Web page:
Monday, July 26, 2010

Today is a day to celebrate...

the 20th anniversary of President George H. W. Bush signing the American Disabilities Act.

Do it by reading a romance with a hero or heroine who has a disability. Now, I admit to not being able to think of any heroines that might fit, but I do know of a hero who does, actually two.

Elvis Donnelly, from Susan Andersen's Exposure, has to be one of my all time favorite heroes. He's gorgeous, sweet, and I adore him. Elvis was concerned about how Emma [heroine] and her daughter would see him, being imperfect, and that made him even more endearing to me the reader.

So, it shouldn't suprise anyone that, when give the chance to write about an Ancient Greek mythological figure - I chose Hephaestus. He may have been physically deformed in the texts, but I gave him a fabulous stick, and a sexy stride in Hephaestus Lays Down the Law.

Can you think of any other wonerful romantic heroes that have a disability that we should read? Inquiring minds want to know.

UPDATED 7.28.10
Well, that will teach me to not open my mail as soon as I get it. Last night I opened the September 2010 issue of RT Book Reviews and on page 10 is a "Trend Watch" article called 'Unconditional Love: How heroes and heroines with disabilities are winning readers' hearts' by Liz French. Great read and at the end is a reading list broken down by challenges faced. Blindness-Eyesight, Deaf-Mute, Mental Disability-Head Trauma, Scarring-Amputee-Disfigurement, Lameness-Limp, and Paraplegic-Wheelchair. It was cool to see titles and/or authors Sherry and Diana both mentioned. There were even a few others I'd read and hadn't remembered the challenge being present. Is that a good thing or not? I'm not sure. I didn't make any effort to hide Hephaestus' issues, but neither did I write it so that was the main focus of the story. It will be interesting to see how I approach the same issues next time [already in progress]. Actually, the bulk of that story is written - an erotic contemporary shapeshifter - and the physical challenges the heroine faces are there, but again, not the thrust of the story or even the romance, simply a part of who she is and unique challenges she faces.


Sherry said...

Let me start by saying that Exposure is one of my favorite books ever and I've read it over and over. I fell in love with Elvis he was such a wonderful character. Here's a few that I've read by Amanda Quick- Deception the hero Jared had a eye patch and Surrender the hero Lucas had a limp,Jayne Castle - Affair of Risk the hero Garrett has one eye and Gentle Pirate the hero Simon has a hook for an hand,in Diana Palmer's Wedding in White the hero Matt lost a eye. It's been a while since I read these books but I loved each and everyone. Here's a couple of my favorite books with women that are disabled Marjorie M. Liu's The Fire King the heroine Soria lost a arm and in Danielle Steele's book Palomino the heroine Samantha is paralyzed(the book is so much better than the movie). I hope this is what you wanted.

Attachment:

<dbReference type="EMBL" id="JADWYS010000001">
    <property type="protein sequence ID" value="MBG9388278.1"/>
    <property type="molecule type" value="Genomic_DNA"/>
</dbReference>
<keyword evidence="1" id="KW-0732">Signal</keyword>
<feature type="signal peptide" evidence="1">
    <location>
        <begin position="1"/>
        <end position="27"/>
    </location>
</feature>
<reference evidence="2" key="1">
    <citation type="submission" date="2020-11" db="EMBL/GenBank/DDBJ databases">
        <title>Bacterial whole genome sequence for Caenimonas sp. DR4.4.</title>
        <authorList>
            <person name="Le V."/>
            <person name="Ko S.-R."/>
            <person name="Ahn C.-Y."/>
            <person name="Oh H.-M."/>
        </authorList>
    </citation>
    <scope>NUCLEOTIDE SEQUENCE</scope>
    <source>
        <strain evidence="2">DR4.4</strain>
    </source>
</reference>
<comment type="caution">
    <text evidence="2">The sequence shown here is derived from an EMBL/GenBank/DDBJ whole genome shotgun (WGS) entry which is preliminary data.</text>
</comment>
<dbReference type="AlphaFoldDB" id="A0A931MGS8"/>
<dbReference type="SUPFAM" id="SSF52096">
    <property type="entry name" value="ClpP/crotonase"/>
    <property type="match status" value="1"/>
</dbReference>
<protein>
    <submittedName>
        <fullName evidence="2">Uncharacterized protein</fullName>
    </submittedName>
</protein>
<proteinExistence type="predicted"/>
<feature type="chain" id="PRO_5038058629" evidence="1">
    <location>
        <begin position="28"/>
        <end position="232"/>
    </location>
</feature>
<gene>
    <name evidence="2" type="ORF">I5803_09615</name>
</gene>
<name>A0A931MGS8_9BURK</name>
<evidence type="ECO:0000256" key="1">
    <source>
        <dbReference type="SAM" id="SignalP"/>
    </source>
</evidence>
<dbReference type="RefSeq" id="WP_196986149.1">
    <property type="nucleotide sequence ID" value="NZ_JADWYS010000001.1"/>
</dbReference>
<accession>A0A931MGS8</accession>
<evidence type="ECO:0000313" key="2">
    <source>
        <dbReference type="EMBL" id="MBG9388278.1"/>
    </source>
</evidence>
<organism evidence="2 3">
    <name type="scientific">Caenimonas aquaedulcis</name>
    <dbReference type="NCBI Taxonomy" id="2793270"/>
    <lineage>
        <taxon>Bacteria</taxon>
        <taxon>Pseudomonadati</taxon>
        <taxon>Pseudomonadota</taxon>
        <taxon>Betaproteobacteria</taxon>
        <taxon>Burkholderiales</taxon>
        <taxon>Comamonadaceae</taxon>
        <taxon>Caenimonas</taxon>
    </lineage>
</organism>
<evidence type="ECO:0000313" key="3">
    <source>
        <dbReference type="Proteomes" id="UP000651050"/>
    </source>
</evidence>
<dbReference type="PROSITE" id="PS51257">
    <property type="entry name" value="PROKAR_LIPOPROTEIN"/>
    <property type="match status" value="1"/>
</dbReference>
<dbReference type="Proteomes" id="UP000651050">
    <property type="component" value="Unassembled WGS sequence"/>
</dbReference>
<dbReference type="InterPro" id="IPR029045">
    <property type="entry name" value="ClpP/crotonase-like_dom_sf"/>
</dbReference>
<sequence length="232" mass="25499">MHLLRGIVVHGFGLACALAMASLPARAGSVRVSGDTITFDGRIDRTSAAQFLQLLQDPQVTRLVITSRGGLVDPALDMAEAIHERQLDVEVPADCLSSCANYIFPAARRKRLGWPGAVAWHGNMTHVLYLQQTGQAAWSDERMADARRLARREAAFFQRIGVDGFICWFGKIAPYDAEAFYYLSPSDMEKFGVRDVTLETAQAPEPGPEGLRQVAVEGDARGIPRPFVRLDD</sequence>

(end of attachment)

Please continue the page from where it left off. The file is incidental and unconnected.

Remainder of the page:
Tilly Greene said...

That is exactly what I was looking for, Sherry! Sadly, I've read the Amanda Quick and Jayne Castle, but I didn't remember the heroes being disabled - not like Elvis has stuck in my head. Fawlty memory strikes again. Now, Palomino, I do remember reading, although I didn't this morning. That was the last Danielle Steele book I picked up and I can't tell you why, other than it didn't leave me with a happy feeling.

I'm putting Liu's The Fire King on my must read list. Thank you!

Diana Castilleja said...

OMG!! Palomino was one of my very first romance books that I can remember when I hit the "adult tension" of things. I still have my copy!

I know what you mean about the ending. It faded into a HFN ending. There was no definition to it. I can't recall if I've read more of hers since or not. (The book centered around horses and being my early teens, it was a no brainer. LOL)

Wonderful post to share, Tilly! A little reminder of the good things that come from politics (*cough*) doesn't hurt.

My suggestion is one by Linda Mooney. CHALLAH, book 4 of her Runner's Moon series. The Hero, Compton, was wounded in battle, and still manages to win the girl.

Another would be IT TAKES A HERO by Lynn Lorenz, another wounded in action military man. Two distinct stories, though so worth the read. (Note: HERO is M/M)

And add me to the "loved Hepheastus" groupies. LOL

Tilly Greene said...

HA! Yes! Romance and horses, a definite solid yes for girlies coming of age :-)

Faded is the perfect word for how it ended - I remember feeling the "what, that's it?" at the end. It should have had an Affair to Remember happy ending.

I have Linda's JEBARAL just not read it yet - must do it so I can read Challah! I'll look into Lynn Lorenz's as well.

I have a feeling Hephaestus wouldn't know what to do with us groupies :-)

Hugs darlin'!